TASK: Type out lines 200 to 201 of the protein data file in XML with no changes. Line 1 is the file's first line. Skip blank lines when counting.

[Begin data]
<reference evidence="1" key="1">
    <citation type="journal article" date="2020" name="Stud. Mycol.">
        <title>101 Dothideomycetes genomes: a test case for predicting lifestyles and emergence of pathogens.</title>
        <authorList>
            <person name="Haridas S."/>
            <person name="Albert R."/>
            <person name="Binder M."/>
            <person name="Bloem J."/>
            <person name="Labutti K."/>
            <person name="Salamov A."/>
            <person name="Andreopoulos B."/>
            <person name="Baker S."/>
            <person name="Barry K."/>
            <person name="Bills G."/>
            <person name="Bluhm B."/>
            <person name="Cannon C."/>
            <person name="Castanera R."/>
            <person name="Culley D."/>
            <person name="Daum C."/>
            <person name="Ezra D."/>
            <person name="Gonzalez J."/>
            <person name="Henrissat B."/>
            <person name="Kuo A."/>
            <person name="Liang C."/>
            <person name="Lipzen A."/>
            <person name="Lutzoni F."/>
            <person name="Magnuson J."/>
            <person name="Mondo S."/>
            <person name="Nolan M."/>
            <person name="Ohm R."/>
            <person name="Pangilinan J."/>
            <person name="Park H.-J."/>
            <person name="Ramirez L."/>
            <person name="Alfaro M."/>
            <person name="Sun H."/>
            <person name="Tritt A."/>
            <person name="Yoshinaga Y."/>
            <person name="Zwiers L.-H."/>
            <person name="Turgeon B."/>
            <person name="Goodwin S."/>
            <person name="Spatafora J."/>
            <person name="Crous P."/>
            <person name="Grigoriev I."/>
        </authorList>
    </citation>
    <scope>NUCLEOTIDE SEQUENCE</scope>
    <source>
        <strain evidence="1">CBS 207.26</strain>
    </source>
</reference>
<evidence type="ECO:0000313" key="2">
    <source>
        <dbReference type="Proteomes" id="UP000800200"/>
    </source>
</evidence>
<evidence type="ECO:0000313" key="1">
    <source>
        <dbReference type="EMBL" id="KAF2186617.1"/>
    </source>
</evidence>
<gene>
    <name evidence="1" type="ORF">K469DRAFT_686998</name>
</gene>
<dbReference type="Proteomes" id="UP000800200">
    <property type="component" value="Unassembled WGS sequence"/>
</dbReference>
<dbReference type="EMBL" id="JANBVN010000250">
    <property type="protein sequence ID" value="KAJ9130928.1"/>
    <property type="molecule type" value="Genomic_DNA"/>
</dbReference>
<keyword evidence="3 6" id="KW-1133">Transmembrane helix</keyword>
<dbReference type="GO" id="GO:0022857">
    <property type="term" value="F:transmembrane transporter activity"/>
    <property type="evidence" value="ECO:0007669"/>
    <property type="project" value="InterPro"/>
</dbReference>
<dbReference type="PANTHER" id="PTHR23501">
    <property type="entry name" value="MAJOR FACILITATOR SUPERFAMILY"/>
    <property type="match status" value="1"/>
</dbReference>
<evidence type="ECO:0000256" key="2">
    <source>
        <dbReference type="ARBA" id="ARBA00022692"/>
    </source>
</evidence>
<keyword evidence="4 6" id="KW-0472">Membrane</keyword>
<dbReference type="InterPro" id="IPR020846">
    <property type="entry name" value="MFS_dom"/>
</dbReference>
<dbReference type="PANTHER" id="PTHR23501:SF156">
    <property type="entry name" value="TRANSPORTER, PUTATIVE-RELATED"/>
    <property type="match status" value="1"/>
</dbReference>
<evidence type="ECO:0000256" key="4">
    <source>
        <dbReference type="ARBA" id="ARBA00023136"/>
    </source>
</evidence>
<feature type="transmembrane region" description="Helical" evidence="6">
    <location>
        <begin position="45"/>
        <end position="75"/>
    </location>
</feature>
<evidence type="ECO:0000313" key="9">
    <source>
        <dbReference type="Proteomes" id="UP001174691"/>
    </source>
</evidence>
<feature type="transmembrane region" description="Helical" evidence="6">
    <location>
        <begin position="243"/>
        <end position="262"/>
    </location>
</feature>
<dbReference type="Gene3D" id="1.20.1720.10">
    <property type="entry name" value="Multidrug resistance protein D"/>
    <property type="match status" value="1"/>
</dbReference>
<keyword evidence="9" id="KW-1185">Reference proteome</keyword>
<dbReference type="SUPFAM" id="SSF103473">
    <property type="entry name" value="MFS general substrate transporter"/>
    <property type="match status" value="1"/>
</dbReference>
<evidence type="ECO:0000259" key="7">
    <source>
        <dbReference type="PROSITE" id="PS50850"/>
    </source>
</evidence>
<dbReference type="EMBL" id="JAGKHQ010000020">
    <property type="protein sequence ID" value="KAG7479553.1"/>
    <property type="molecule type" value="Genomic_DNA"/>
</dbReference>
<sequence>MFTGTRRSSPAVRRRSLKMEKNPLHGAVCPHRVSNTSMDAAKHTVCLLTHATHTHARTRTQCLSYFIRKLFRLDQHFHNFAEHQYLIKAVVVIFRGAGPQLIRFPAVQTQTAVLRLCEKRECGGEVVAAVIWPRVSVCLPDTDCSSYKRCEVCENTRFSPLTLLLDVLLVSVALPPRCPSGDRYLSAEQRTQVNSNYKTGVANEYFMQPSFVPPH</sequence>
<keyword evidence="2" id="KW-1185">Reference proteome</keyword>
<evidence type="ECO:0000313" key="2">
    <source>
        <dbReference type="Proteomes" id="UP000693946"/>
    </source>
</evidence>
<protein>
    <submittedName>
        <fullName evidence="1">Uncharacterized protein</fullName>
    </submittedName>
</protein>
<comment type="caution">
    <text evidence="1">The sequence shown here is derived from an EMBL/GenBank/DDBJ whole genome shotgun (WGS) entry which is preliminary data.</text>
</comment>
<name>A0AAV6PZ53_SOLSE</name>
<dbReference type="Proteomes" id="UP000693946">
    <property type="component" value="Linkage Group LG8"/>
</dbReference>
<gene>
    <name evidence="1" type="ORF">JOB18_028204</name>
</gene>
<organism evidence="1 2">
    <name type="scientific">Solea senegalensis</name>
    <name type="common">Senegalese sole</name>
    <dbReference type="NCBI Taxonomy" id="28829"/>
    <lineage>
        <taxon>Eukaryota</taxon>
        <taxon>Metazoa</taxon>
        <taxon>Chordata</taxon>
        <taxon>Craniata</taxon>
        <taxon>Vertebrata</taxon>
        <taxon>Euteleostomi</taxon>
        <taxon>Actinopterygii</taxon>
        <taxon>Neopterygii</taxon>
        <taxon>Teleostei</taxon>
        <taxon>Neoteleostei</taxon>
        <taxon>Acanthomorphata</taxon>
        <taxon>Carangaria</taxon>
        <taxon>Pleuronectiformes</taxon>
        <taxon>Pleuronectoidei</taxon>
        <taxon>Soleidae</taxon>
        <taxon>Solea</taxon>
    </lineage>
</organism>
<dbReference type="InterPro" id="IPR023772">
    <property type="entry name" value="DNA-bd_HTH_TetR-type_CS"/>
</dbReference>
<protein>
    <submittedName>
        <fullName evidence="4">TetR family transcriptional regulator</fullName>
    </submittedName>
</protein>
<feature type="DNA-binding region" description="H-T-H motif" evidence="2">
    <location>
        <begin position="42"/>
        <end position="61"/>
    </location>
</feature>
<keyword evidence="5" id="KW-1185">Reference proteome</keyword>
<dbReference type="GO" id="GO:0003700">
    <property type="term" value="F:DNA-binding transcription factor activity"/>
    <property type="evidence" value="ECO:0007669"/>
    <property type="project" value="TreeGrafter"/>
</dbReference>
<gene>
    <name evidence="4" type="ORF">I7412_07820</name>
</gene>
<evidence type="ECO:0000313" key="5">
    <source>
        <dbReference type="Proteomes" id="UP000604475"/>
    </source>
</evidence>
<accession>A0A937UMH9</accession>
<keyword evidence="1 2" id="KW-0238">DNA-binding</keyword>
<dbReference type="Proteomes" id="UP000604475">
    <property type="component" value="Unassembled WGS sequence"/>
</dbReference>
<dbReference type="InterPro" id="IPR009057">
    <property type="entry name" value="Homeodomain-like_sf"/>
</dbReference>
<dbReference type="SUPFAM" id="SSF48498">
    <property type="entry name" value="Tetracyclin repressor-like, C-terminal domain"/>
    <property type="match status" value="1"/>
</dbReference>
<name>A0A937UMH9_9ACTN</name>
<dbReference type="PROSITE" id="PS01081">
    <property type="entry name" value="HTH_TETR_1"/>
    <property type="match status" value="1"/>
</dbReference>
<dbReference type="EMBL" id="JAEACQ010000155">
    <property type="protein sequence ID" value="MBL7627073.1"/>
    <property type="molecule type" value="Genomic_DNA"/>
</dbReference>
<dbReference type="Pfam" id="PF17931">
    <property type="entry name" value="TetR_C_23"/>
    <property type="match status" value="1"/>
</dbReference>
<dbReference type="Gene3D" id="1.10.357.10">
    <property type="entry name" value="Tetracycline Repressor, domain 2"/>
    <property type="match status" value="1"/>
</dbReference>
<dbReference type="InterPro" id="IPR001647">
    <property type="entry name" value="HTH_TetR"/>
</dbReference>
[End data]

    <name evidence="4" type="ORF">I7412_07820</name>
</gene>